WEINREICH, MAX (1894–1969), Yiddish linguist, historian, editor. Born in Kuldiga (Latvia), Weinreich made his debut as a Yiddish writer at the age of 13, and became a contributor to various Yiddish, Russian, German, and later English publications. After studying at the universities of St. Petersburg and Berlin, he completed a doctoral thesis on the history of Yiddish philology at the University of Marburg (1923; Geschichte der jiddischen Sprachforschung, 1993). Early in his career Weinreich became a prominent educator in various capacities, ranging from the teaching of Yiddish literature at the Vilna Yiddish Teachers' Seminary to serving as leader of a Yiddish scouting movement, Di Bin ("The Bee"). He was instrumental in giving Yiddish linguistics a solid, scholarly footing. Co-founder with nokhem shtif , elias tcherikover , and zalmen rejzen of the yivo Institute (1925), and yivo 's guiding spirit, he was largely responsible for its achieving a worldwide reputation. As director   of YIVO's Research Training Division and organizer of its graduate school, Weinreich successfully educated young Yiddish scholars, among them, his son, uriel weinreich . At the World Congress of Linguistics in Copenhagen (1936), he lectured on "Yiddish as an Object of General Linguistics," and in 1940, he immigrated with his son Uriel to the U.S., where he became the country's first university professor of Yiddish, teaching Yiddish language, literature, and folklore at the College of the City of New York and Columbia University, while serving as the scholarly director of YIVO. Weinreich's wide array of books and studies include his magnum opus, Geshikhte fun der Yidisher Shprakh ("History of the Yiddish Language," 4 vols., 1973; Engl. transl. of vols. 1–2, 1980), the culmination of a half century of research on Yiddish sociolinguistics, tracing the thousand-year development of Ashkenazi culture and the Yiddish language as integral to the Jewish way of life. He studied the development of Yiddish from its origins in Germany, through Eastern Europe and into the second diaspora, creating the basic concepts and theoretical tools of the linguistic study of Jewish languages. Prominent among his other works are Hitlers Profesorn (1947; English transl. 1946) – probably the best documented indictment of German scholarship during the Nazi regime; Shturemvint ("Tempest," 1927), sketches on 17th-century Jewish history; Bilder fun der Yidisher Literatur-Geshikhte ("Sketches from the History of Yiddish Literature," 1928); Der Veg tsu Undzer Yugnt ("Path to Our Youth," 1935), a socio-psychological study of Jewish youth in Eastern Europe; and Di Shvartse Pintelekh ("Black Dots," 1939), a history of alphabets. Weinreich translated Homer, Freud, and Ernst Toller into Yiddish and edited the periodicals Yidishe Filologye (1924–26), Filologishe Shriftn (1926–29), Yivo-Bleter (1931–50), and the critical edition of S. Ettinger 's works, N. Stutchkoff 's Oytser fun der Yidisher Shprakh ("Thesaurus of the Yiddish Language"), Y.L. Cahan's Shtudyes vegn Yidisher Folkshafung ("Studies in Yiddish Folklore"), and Yidishe Folkslider mit Melodyes ("Yiddish Folksongs with Melodies"). -BIBLIOGRAPHY: For Max Weinreich on his Seventieth Birthday: Studies in Jewish Languages, Literature and Society (1964), incl. bibl.; LNYL, 3 (1960); M. Schaechter, in: Goldene Keyt, 50 (1964), 157–71; L.S. Dawidowicz, in: AJYB, 70 (1969), 59–68. ADD. BIBLIOGRAPHY: J.C. Frakes, in: M. Weinreich, Geschichte der jiddischen Sprachforschung (1993), vii-xxiv. (Mordkhe Schaechter / Jean Baumgarten (2nd ed.)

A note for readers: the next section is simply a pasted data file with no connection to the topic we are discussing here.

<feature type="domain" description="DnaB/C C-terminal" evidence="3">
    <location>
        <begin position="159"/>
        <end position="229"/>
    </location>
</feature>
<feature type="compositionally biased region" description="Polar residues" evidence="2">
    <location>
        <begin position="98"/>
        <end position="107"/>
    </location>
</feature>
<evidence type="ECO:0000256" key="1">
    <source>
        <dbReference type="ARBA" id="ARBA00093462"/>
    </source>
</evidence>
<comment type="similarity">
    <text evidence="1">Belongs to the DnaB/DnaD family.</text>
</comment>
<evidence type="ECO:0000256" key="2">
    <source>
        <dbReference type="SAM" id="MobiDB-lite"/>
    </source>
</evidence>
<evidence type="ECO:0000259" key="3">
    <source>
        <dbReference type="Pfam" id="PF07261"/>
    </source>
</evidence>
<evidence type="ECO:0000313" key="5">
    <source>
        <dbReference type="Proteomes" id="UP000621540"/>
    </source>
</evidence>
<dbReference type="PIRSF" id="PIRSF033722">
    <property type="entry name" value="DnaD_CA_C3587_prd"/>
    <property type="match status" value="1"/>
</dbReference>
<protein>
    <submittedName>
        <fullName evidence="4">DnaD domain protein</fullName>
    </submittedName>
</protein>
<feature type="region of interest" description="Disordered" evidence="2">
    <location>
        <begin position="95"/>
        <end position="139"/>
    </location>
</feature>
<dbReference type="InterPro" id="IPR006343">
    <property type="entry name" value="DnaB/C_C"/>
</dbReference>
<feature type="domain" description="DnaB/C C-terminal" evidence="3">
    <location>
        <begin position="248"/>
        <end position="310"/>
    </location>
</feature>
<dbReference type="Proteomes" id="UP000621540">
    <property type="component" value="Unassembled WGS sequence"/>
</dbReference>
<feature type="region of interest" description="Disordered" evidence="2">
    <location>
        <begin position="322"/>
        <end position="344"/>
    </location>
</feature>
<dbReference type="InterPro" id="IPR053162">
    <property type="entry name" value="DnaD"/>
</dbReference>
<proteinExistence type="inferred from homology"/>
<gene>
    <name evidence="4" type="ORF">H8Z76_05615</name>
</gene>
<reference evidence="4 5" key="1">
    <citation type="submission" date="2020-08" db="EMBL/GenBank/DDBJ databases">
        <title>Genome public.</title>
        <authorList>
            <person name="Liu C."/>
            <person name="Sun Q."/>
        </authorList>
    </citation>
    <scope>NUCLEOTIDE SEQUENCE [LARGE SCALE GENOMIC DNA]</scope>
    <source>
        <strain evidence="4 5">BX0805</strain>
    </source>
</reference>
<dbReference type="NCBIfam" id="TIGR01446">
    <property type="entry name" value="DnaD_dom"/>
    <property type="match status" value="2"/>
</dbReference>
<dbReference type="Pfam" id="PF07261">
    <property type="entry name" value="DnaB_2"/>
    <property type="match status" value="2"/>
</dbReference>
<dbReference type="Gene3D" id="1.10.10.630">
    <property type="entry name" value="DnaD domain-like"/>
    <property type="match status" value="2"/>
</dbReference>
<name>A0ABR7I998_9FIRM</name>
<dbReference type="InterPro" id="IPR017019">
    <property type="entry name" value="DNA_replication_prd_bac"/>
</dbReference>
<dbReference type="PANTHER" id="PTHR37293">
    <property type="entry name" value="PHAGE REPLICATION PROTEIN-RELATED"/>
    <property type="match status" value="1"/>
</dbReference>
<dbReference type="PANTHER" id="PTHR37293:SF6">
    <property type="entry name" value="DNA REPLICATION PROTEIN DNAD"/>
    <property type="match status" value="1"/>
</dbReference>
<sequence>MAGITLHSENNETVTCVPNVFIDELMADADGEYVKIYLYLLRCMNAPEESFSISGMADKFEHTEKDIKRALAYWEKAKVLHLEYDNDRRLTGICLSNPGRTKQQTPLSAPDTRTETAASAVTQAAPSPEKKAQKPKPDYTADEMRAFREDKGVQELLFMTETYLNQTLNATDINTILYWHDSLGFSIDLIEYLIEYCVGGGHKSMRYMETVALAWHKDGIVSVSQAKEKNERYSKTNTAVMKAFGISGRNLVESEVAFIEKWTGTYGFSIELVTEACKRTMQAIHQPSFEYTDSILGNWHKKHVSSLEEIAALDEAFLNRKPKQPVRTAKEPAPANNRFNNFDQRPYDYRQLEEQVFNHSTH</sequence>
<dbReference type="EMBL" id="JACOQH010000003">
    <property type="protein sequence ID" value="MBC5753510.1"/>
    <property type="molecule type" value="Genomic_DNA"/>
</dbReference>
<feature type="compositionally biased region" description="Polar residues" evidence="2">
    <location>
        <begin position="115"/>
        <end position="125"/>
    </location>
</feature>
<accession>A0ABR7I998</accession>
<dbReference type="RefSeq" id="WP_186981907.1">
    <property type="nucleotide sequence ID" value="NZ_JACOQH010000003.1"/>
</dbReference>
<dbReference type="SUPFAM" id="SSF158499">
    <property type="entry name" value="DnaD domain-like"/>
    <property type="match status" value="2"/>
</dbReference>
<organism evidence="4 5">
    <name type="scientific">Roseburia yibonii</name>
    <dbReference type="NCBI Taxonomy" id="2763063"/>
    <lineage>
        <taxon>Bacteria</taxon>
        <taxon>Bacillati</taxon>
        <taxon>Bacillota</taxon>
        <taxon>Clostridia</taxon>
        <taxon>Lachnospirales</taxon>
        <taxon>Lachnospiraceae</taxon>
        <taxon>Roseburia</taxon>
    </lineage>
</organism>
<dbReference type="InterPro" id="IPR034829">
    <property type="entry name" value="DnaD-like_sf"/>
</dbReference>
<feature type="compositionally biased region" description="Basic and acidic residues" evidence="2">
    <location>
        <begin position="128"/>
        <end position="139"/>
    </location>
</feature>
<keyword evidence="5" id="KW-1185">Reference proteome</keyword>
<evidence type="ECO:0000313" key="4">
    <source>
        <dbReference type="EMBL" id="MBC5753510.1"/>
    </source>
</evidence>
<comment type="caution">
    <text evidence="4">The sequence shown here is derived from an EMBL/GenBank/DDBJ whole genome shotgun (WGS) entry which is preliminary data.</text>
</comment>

Encyclopedia Judaica. 1971.